Frogs of the Kickapoo

moon phase Week of 07/04/2004 Favorable days to cultivate

Frogs of the Kickapoo

Fog lingered around the willows and alders this evening, glowing in the bright light of a nearly full moon. It had been a hot, sunny day, and just around sunset there was a very hard rain, which quenched the green earth, sending up a foggy steam. Now the moonlight plays on this fog, making a glowing landscape.

From the mist I hear the deep croaking songs of several large, green bullfrogs. The other frogs have gone through their courtship season and now it's time for the bullfrogs to sing their love songs. The small farm pond at the end of the valley is home to several kinds of frogs. The frog music starts in March with the sounds of thousands of aptly-named spring peepers. Their songs can be heard every night well into June. As spring moves on, other frogs join in, and by August the pond will be home to many kinds of tadpoles — leopard and wood frost, chorus and tree frogs, peepers, bullfrogs and American toads.

The frogs in the picture are some of those who live here in the Kickapoo Valley of Southwest Wisconsin. They are (front row left to right) Bull frog, Leopard frog, Gray tree frog; (back row left to right) American toad, Wood frog, Chorus frog, Spring peeper.

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Small ponds can be a wonderful home for a vast number of wildlife species. The healthier the pond, the more diverse the life forms are that come from it. Overuse by livestock can have a bad effect on a healthy pond. Synthetic chemicals draining into the water can also devastate life in the pond.

Frog populations have been dwindling in some places in the Midwest, due to a lack of clean water and the loss of habitat. Why? Same old story — people are putting their short-term needs ahead of those of the wildlife. I've heard it said that when the frogs disappear, everything else is bound to follow. That alone is a good enough reason for me to wish that all farmland was under organic stewardship.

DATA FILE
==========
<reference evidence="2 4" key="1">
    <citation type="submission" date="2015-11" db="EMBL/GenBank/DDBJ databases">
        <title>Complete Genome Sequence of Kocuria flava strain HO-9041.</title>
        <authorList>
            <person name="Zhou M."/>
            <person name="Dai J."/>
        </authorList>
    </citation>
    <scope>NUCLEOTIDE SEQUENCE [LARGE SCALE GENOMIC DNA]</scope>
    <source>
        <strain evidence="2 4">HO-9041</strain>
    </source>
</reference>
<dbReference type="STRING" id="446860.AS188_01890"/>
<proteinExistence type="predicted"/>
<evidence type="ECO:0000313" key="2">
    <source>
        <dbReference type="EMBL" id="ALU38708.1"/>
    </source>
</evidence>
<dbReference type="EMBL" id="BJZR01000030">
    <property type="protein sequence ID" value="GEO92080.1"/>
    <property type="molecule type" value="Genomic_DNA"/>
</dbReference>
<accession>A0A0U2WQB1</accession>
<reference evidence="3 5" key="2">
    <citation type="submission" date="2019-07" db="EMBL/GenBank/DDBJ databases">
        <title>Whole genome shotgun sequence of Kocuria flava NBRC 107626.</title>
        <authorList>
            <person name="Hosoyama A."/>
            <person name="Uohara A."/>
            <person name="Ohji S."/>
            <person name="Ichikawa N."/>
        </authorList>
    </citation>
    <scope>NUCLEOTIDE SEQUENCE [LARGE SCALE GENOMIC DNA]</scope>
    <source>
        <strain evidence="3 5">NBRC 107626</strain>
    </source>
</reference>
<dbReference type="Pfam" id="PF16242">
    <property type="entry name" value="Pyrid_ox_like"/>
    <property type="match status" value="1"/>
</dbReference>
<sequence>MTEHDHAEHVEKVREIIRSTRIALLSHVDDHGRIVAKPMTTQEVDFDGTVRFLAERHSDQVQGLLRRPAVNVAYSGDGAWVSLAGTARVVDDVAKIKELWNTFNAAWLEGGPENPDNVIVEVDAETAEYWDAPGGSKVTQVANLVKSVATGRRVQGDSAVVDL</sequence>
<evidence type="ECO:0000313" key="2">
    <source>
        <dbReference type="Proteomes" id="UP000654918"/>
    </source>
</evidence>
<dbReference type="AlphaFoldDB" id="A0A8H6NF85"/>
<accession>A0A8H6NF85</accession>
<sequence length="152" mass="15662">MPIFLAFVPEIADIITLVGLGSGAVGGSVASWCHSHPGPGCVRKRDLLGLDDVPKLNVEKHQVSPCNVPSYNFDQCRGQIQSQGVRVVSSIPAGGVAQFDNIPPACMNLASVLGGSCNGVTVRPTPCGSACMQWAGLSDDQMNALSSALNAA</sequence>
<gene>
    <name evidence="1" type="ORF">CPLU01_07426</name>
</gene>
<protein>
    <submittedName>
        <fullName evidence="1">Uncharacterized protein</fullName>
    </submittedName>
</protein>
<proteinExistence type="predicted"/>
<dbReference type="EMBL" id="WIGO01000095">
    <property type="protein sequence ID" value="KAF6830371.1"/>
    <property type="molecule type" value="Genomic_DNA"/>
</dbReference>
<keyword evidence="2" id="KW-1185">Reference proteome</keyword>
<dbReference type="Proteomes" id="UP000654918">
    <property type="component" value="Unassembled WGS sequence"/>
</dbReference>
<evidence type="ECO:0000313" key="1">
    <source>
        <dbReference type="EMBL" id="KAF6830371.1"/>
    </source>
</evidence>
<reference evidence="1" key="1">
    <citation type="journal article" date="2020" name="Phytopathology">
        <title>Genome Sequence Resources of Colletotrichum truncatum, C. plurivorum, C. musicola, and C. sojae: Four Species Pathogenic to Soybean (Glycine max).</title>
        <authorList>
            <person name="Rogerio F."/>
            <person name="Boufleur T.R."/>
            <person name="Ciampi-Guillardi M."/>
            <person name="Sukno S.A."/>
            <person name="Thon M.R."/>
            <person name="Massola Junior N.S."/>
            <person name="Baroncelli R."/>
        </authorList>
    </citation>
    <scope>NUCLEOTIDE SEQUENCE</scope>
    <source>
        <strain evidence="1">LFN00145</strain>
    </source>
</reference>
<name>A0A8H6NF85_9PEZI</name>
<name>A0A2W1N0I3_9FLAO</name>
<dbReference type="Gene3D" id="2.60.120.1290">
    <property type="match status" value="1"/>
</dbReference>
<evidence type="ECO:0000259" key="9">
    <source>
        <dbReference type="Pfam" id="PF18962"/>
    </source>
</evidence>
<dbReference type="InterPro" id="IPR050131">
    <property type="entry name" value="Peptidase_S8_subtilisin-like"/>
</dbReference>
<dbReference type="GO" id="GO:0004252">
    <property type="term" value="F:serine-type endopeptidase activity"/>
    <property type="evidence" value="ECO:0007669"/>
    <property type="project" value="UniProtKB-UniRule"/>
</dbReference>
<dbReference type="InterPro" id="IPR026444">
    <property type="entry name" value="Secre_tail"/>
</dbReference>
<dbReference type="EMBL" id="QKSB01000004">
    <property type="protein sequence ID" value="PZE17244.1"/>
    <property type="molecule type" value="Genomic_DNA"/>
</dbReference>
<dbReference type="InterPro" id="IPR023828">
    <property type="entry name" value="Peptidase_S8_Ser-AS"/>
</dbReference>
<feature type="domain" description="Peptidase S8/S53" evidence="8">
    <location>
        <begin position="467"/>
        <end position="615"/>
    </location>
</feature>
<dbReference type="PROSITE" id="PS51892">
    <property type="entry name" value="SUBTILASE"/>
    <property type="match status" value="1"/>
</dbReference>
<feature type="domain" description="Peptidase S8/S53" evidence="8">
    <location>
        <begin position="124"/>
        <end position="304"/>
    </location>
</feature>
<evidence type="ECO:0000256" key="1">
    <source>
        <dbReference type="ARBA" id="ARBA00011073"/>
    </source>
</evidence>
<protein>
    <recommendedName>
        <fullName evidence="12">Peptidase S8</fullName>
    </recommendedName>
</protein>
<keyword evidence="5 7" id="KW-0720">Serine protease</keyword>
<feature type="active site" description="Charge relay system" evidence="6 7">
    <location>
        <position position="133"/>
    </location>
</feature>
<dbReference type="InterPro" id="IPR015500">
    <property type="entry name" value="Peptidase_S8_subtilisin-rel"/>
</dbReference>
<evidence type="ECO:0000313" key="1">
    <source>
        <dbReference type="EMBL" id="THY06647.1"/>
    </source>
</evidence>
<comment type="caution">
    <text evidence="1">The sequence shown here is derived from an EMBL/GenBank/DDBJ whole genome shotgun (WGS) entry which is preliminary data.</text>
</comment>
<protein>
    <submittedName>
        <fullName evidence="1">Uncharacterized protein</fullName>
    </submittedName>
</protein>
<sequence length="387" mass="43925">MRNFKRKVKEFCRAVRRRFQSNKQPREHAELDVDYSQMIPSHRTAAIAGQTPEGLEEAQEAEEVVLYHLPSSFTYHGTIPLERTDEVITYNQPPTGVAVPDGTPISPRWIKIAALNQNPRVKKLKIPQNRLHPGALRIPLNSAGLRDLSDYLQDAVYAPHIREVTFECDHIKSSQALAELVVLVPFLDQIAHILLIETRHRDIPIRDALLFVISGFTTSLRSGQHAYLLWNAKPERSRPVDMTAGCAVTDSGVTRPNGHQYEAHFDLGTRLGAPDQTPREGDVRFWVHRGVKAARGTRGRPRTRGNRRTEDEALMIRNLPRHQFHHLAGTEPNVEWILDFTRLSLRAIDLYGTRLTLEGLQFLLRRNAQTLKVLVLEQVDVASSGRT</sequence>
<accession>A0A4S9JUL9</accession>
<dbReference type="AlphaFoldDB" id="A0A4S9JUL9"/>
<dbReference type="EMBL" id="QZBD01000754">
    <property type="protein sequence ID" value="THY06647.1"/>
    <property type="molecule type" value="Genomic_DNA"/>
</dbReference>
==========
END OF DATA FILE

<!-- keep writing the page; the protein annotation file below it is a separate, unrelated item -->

Healthy small ponds are important to organic farmers. They appreciate the frog music each spring. They also know that frogs are beneficial because they catch and eat insects. The healthy pond gives back to the farm, and will continue to do so if it is not abused.

Recent rains have made the coats of black and white dairy cows shiny and sleek. The cows look healthy and clean. Some cows who live in commercial diary farms never get to feel the rain, or the sun. They spend their lives under a shelter — a very unnatural way to live. Organic cows spend their summer days and nights feeding in a lush green pasture, breathing fresh country air and drinking clean, cool water from a pond or creek.

Many people have told me that organic milk tastes better, and it's easy to see why. Organically raised cows, living under natural conditions, are less stressed. The sweeter the cow's life, the sweeter the milk she produces! When I taste the wonderful milk, I think about the small farm pond and all the good things that come from it.

"I only went out for a walk and finally concluded to stay out till sundown, for going out, I found, was really going in."
-- John Muir

All art ©2013 Organic Valley

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